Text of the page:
Miss Kirkbride: To ask the Secretary of State for Education and Skills what provision is made for disability issues and education in the legislation governing residential special schools. 
Mr. Timms: The Special Educational Needs and Disability Act 2001, which comes into force in September 2002, will ensure that pupils in all schools receive protection from unfair discrimination. This Act will make it unlawful for education providers to discriminate against disabled pupils and prospective pupils by treating them less favourably on the grounds of their disability or by failing to make reasonable adjustments to ensure that disabled people are not placed at a substantial disadvantage. These provisions apply to admission to the school, the education and other associated services offered and provided to pupils by the school, and exclusion from the school.
Alistair Burt: To ask the Secretary of State for Education and Skills (1) how many IT teaching posts in higher education were unfilled in 2000; 
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(3) what discussions she has had in 2001 on the shortage of IT staff in higher education institutions; and if she will make a statement. 
Margaret Hodge: The information is not held centrally. Individual universities and colleges, as employers, are responsible for monitoring their own vacancies. However, surveys commissioned by the funding councils and representative bodies to follow up the Bett report suggested that while there were no generalised problems of recruitment or retention, there were specific issues in recruiting to some subjects where there was competition for qualified staff in the economy, including information and communication technology. The Government have made available additional funding for higher education pay over three years, rising to £170 million in 200304. In exchange, all institutions have provided the Higher Education Funding Council for England with a human resources strategy which sets out the issues they have to address and how they will be resolved.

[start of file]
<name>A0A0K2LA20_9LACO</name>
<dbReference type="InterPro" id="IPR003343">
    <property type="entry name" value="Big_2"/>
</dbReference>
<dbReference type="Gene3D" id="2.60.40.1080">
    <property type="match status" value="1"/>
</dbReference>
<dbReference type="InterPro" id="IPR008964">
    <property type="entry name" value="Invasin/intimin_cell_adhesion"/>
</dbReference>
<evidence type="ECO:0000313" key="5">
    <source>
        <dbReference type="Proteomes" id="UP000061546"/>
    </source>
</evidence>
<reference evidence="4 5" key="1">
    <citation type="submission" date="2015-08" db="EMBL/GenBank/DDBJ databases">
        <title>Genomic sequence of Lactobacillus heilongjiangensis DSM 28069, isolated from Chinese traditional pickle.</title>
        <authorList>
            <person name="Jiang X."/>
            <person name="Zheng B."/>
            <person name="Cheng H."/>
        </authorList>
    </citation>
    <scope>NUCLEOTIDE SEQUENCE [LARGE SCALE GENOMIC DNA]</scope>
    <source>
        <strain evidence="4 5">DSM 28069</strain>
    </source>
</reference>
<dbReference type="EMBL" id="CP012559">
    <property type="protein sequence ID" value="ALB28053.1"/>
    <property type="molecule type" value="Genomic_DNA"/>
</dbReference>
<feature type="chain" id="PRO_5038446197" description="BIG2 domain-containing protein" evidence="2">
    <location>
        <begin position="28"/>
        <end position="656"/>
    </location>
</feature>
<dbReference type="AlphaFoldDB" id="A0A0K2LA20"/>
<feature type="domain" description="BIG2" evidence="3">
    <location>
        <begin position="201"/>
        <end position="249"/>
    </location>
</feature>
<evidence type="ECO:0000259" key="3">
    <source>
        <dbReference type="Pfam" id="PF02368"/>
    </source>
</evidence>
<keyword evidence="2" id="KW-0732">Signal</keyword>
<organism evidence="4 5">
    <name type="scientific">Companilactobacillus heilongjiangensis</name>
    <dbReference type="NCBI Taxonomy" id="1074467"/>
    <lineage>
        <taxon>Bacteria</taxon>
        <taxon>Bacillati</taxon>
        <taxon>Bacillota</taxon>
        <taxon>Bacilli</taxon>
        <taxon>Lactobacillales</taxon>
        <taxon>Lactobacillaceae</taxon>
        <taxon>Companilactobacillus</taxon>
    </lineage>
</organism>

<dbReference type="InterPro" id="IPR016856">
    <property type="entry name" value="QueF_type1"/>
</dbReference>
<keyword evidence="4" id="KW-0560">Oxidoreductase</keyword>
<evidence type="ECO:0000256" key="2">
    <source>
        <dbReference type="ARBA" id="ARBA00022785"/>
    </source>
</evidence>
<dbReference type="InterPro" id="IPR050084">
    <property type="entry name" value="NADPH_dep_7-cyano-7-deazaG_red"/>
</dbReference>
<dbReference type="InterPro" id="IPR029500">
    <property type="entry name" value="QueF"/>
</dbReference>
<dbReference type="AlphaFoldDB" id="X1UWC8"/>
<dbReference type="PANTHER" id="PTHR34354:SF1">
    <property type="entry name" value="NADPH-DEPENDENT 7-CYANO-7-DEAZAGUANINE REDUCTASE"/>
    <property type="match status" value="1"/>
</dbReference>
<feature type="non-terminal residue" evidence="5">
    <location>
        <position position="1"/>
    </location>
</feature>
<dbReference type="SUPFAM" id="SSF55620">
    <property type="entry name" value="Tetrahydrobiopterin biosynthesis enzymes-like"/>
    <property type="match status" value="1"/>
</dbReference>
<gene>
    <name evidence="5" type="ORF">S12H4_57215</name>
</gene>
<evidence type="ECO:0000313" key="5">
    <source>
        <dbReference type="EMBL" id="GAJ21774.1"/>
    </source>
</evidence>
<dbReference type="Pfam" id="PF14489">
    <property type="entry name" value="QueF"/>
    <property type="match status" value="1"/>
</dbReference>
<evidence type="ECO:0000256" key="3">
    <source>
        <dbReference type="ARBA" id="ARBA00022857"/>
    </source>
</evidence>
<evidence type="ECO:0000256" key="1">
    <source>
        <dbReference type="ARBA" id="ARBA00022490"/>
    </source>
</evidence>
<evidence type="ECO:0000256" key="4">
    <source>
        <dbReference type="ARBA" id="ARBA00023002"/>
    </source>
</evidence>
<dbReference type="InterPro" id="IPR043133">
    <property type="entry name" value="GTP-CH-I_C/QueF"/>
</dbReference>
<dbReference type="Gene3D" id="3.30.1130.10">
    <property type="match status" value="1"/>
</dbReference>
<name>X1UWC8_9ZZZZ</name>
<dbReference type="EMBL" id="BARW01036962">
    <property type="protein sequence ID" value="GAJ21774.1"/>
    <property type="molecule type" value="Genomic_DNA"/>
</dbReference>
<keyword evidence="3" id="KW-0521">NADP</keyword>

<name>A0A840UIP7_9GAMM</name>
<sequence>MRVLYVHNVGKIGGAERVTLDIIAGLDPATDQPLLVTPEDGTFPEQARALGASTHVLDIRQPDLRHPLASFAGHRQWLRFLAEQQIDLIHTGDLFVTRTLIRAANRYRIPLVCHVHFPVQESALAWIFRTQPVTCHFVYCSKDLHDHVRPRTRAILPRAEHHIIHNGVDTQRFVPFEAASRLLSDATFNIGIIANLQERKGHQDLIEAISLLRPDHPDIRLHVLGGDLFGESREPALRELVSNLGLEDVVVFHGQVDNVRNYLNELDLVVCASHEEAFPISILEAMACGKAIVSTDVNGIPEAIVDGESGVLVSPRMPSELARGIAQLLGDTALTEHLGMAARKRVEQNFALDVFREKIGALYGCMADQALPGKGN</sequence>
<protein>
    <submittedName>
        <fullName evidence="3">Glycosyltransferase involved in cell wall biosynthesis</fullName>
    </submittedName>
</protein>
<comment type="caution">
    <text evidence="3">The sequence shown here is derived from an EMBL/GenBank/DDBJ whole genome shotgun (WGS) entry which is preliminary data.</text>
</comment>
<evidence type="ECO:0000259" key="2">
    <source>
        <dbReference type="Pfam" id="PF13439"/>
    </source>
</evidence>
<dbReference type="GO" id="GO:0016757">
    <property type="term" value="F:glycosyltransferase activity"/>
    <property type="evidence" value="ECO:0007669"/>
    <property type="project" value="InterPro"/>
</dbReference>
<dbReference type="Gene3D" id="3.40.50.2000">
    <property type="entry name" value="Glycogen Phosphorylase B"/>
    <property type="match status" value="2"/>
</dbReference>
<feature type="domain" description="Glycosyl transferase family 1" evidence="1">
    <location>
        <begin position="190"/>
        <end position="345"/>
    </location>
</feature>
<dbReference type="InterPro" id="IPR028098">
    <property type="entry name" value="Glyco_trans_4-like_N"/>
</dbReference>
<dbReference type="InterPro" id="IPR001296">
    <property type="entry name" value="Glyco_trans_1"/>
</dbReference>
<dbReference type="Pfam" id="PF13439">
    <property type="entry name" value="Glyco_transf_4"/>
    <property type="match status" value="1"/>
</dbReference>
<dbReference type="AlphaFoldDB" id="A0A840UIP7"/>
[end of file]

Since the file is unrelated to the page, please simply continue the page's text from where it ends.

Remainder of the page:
Mr. Andrew Turner: To ask the Secretary of State for Education and Skills what is the age participation rate in (a) higher education and (b) first degree course for each year since 1980. 
Margaret Hodge [holding answer 29 October 2001]: It is not possible to desegregate a separate participation rate for first degree undergraduates only.
The available information, showing the proportion of under-21-year-olds who enter higher education, is shown in the following table. There was an increase in entrant numbers in 199798, related partly to changes in the funding arrangements for higher education, with students choosing to enter HE rather than wait until 199899. There was a corresponding reduction in 199899 before the entry rates started to increase again in 19992000. Between 199697 and 200001, the total of HE students in English universities and colleges rose by 118,000.
Latest figures show that total acceptances to HE courses in autumn 2001 rose by 5.6 per cent. 1
|Year of entry||Percentage|
(9) Projected: final data on initial entrants are not yet available.